The maturation of wine, whether it be in bottle or in cask, is an exceedingly interesting operation.
Winemakers would then reseal the cask by means of a special peg.
The secondary fermentation proceeds slowly and the carbonic acid formed is allowed to escape by way of the bung-hole, which in order to prevent undue access of air is kept lightly covered or is fitted with a water seal, which permits gas to pass out of the cask, but prevents any return flow of air.
The wines which remain for a long period in cask gradually lose alcohol and water by evaporation, and therefore become in time extremely concentrated as regards the solid and relatively non-volatile matters contained in them.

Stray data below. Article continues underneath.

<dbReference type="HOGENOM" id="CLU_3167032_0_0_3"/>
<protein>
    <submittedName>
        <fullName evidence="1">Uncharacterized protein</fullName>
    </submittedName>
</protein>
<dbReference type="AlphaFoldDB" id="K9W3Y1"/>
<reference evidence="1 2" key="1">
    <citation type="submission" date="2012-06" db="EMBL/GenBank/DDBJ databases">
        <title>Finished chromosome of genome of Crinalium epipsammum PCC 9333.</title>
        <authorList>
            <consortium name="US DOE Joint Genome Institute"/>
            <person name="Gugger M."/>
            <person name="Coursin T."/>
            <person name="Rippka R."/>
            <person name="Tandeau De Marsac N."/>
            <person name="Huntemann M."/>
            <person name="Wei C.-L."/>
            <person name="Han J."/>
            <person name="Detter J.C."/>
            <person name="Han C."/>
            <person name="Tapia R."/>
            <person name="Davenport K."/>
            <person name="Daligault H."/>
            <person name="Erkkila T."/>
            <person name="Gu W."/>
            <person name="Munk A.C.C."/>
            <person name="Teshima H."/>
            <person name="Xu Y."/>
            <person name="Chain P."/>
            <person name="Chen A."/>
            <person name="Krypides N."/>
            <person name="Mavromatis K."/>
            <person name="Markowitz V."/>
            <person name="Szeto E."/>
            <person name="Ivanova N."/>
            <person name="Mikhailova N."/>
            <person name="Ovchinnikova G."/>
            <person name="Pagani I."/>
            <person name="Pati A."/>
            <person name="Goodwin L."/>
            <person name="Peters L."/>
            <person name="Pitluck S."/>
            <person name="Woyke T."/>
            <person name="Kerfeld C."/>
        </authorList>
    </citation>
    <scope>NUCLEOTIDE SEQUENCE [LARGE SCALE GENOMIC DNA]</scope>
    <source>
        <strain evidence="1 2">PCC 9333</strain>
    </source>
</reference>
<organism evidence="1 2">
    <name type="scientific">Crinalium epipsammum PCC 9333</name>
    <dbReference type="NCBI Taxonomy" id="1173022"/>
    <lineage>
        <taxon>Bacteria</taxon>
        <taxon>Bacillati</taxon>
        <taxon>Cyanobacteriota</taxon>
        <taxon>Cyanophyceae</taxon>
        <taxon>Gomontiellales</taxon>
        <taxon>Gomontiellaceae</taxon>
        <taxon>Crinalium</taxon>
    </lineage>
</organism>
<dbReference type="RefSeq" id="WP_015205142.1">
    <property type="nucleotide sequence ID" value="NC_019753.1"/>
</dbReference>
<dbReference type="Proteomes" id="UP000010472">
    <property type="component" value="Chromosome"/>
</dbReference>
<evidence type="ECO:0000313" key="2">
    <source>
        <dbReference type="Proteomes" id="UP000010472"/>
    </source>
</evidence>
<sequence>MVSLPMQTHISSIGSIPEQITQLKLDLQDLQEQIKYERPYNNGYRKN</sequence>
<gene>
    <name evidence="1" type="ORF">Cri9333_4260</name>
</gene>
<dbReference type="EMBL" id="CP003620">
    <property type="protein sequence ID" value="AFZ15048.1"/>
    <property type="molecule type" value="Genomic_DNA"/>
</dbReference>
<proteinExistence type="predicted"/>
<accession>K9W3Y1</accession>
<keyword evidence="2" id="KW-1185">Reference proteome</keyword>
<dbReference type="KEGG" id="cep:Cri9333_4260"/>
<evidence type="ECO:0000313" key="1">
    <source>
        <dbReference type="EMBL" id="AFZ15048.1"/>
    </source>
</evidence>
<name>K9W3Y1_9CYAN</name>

As a rule, wines which are kept for many years in cask become very dry, and the loss of alcohol by evaporation - particularly in the case of light wines - has as a result the production of acidity by oxidation.